A clean sweep

In Russian, we say that a new broom sweeps in a new way. In Shemot 1:8 the new broom is the new ruler of Egypt  אֲשֶׁ֥ר לֹֽא־יָדַ֖ע אֶת־יוֹסֵֽף  who did not know Joseph. We all have been in situations where we had to prove ourselves to the new management, coming to the office with a beehive of new ideas and new plans.

However, the situation in this case is somewhat different. Joseph, as the beginning of the chapter tells us is already dead. Consequently, the Jewish people are trying to use the reputation of the great manager but lo and behold the new boss has no idea who are they talking about. This is only true if we take the story at the face value but commentators agree that here the Torah speaks about the same Pharaoh to whom Joseph served as viceroy.

The commentators are quick to mention the presumes viciousness of the new (old) Pharaoh. According to Rashi, who quotes here Sotah 11a, the Pharaoh behaved as if he did not know Joseph. Here we have an interesting case of interpretation since Bavli says דהוה דמי כמאן דלא ידע ליה כלל, he (thePharaoh) was like someone who did not know him (Joseph) at all. Rashi says, עשה עצמו כאלו לא ידע, he “made himself” like someone who did not know him.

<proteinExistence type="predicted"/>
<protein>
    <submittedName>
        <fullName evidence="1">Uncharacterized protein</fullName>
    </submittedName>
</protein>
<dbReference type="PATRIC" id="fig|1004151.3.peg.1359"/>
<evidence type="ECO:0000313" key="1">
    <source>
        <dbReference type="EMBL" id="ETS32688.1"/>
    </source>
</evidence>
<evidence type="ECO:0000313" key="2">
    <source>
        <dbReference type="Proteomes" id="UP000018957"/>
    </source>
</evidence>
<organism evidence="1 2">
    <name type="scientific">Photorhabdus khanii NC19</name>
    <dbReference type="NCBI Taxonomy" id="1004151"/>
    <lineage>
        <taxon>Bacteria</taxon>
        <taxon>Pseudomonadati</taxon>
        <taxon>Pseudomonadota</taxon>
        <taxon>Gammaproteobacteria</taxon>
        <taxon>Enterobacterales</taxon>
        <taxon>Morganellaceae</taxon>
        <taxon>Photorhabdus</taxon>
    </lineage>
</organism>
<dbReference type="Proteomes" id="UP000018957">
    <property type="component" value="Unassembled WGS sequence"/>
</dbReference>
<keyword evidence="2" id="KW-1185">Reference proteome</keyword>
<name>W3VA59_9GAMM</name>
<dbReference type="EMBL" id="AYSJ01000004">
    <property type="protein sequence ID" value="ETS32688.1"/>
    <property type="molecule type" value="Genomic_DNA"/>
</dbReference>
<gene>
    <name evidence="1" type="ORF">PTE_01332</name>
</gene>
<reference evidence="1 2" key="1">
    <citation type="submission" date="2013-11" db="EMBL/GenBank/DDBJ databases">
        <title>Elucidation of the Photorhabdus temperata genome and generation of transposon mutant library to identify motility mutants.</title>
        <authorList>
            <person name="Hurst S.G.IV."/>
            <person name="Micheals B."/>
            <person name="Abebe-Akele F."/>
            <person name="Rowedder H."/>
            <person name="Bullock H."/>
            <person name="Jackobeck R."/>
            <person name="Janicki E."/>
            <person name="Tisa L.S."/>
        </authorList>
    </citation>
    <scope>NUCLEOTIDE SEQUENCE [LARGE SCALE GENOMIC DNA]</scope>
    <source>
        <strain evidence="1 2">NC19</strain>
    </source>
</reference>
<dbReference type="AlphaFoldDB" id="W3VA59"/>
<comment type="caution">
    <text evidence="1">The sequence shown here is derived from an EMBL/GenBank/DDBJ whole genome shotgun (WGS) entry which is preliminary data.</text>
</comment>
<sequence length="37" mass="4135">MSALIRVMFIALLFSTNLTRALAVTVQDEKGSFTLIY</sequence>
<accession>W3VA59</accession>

This leap of Rashi is singularly beautiful. The Pharaoh in his interpretation forces himself to distance himself from Joseph. He is not merely passively not recognizing Joseph or giving him a cold shoulder. He actively and consciously behaves like somebody who has no idea about the merits of Joseph thus shaping the entire course of the future for the Jews.

 

About the Author
Nelly Shulman is a journalist and writer currently based in Berlin. She is an author of four popular historical novels in the Russian language. She is working on the fifth novel in this series and on her first English-language novel, a historical thriller set during the Siege of Leningrad. She a Hawthornden Fellow and an alumna of the Nachum Goldmann Fellowship.
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